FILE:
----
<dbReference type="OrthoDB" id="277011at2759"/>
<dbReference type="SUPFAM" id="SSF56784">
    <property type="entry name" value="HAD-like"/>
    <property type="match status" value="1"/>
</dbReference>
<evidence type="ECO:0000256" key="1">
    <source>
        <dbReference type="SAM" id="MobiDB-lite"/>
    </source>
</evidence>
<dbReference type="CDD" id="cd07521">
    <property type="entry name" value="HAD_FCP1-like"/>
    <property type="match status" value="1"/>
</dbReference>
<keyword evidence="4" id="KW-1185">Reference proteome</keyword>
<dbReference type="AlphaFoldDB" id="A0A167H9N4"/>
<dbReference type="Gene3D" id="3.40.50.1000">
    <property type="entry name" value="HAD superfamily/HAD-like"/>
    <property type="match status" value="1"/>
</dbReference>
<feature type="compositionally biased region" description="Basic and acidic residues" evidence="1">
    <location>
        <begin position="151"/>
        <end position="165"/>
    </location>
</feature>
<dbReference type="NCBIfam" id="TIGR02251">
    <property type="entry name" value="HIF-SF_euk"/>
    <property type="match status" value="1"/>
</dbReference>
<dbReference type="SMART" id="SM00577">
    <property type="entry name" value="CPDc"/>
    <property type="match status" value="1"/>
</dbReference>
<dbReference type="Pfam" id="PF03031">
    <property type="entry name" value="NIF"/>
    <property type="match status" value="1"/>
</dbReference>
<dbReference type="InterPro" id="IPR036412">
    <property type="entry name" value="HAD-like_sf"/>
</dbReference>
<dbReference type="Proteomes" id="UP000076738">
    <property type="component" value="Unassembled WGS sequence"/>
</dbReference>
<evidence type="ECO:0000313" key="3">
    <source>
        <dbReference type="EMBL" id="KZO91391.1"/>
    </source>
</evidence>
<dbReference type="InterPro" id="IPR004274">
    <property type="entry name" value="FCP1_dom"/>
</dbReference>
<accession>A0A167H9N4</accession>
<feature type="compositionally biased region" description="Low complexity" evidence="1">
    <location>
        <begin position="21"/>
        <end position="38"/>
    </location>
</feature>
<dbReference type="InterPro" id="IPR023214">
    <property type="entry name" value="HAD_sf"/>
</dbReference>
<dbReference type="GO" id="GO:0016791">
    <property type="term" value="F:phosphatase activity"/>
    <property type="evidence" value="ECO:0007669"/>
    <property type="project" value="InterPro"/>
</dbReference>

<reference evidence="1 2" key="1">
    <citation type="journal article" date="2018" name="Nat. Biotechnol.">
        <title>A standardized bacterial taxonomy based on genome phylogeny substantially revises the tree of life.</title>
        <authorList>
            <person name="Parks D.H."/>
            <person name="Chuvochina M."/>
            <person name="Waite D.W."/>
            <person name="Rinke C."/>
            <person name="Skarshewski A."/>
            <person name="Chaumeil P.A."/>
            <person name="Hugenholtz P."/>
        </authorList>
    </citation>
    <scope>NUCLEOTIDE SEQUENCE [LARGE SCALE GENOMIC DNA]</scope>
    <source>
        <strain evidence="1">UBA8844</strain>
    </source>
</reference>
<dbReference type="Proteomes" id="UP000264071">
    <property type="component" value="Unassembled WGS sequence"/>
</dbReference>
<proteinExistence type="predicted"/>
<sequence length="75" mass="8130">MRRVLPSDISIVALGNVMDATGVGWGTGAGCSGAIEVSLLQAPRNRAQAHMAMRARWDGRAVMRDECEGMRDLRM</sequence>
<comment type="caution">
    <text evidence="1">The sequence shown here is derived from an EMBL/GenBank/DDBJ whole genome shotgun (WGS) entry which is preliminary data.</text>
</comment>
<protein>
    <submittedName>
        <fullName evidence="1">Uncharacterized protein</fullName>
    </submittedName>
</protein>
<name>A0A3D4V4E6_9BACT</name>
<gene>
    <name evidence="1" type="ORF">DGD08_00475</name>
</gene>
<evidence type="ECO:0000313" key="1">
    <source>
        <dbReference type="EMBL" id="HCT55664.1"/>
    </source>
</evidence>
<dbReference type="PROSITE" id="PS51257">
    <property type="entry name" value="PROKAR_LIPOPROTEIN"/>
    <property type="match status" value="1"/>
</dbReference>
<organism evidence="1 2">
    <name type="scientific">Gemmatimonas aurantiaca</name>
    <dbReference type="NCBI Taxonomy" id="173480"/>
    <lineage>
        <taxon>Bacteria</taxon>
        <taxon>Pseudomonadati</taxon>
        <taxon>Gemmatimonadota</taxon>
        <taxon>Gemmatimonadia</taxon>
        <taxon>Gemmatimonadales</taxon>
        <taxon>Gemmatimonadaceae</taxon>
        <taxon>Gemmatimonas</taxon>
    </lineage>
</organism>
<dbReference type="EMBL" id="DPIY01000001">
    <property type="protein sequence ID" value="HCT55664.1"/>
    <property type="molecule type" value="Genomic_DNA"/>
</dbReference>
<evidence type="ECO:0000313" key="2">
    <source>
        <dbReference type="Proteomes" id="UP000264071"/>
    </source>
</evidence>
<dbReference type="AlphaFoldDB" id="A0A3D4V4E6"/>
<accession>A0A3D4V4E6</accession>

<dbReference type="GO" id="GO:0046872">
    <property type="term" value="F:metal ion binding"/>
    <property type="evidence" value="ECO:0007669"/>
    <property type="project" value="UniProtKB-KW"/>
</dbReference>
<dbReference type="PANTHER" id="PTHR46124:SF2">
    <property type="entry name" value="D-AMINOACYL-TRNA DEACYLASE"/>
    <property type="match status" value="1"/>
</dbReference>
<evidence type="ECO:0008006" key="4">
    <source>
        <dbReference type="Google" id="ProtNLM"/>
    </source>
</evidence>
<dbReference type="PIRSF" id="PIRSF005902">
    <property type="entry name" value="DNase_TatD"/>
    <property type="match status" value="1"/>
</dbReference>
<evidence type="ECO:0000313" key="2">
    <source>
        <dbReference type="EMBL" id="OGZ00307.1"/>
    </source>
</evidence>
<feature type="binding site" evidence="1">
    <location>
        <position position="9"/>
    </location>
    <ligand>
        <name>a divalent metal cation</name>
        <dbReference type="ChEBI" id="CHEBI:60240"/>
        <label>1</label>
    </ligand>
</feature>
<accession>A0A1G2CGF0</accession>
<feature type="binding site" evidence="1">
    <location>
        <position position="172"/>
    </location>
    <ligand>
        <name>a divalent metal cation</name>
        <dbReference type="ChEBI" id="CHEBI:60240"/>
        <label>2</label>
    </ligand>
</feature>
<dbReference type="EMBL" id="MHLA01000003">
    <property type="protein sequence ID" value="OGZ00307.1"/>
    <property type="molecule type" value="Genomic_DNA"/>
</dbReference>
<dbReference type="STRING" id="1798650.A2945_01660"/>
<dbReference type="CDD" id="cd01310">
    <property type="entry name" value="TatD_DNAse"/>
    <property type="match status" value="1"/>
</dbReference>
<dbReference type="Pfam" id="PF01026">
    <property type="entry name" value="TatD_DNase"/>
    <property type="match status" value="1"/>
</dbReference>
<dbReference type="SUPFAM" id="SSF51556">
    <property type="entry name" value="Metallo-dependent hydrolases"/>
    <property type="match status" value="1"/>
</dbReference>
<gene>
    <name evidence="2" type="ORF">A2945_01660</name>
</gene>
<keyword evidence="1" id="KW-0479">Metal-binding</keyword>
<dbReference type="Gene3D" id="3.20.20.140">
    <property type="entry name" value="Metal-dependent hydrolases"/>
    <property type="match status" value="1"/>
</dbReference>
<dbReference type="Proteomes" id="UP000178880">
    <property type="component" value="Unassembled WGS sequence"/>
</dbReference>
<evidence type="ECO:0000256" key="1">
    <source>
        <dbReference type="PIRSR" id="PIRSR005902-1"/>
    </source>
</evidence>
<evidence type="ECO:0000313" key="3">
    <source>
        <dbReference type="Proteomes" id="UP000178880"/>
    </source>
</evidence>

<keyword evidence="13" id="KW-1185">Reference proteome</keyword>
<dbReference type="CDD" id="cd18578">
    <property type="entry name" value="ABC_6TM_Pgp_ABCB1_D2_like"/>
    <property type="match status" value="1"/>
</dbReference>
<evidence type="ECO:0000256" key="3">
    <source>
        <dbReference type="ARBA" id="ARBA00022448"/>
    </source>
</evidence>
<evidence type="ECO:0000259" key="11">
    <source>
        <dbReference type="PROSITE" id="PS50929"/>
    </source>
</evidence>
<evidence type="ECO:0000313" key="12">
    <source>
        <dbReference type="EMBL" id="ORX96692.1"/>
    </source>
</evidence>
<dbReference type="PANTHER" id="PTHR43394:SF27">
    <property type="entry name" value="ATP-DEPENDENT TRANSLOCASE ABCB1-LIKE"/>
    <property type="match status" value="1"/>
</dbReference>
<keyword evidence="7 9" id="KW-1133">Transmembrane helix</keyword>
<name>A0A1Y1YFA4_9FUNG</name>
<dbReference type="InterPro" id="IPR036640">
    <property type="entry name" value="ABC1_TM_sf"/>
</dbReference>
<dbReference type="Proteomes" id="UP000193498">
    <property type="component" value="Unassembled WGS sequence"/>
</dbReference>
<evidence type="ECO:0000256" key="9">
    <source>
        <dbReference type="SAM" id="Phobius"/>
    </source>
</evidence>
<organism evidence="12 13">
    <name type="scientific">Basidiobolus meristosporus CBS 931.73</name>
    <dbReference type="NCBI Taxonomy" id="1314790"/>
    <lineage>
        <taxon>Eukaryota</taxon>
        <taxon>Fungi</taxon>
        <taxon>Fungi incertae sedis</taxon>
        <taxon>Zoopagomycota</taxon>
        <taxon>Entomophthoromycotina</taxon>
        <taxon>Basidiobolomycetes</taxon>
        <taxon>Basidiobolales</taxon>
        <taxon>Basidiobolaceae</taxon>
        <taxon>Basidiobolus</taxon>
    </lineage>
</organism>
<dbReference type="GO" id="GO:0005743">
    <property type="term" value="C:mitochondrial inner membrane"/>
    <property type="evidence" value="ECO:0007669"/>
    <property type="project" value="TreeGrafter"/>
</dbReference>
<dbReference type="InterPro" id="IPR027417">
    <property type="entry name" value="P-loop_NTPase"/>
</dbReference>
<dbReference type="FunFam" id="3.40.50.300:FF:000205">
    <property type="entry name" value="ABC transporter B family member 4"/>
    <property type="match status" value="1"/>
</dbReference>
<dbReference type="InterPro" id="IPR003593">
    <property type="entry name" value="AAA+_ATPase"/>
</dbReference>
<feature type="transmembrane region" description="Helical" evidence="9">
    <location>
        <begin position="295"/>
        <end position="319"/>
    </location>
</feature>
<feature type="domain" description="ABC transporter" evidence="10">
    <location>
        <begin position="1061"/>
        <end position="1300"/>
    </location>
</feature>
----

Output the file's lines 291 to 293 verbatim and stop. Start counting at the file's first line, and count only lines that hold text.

<feature type="domain" description="ABC transporter" evidence="10">
    <location>
        <begin position="1061"/>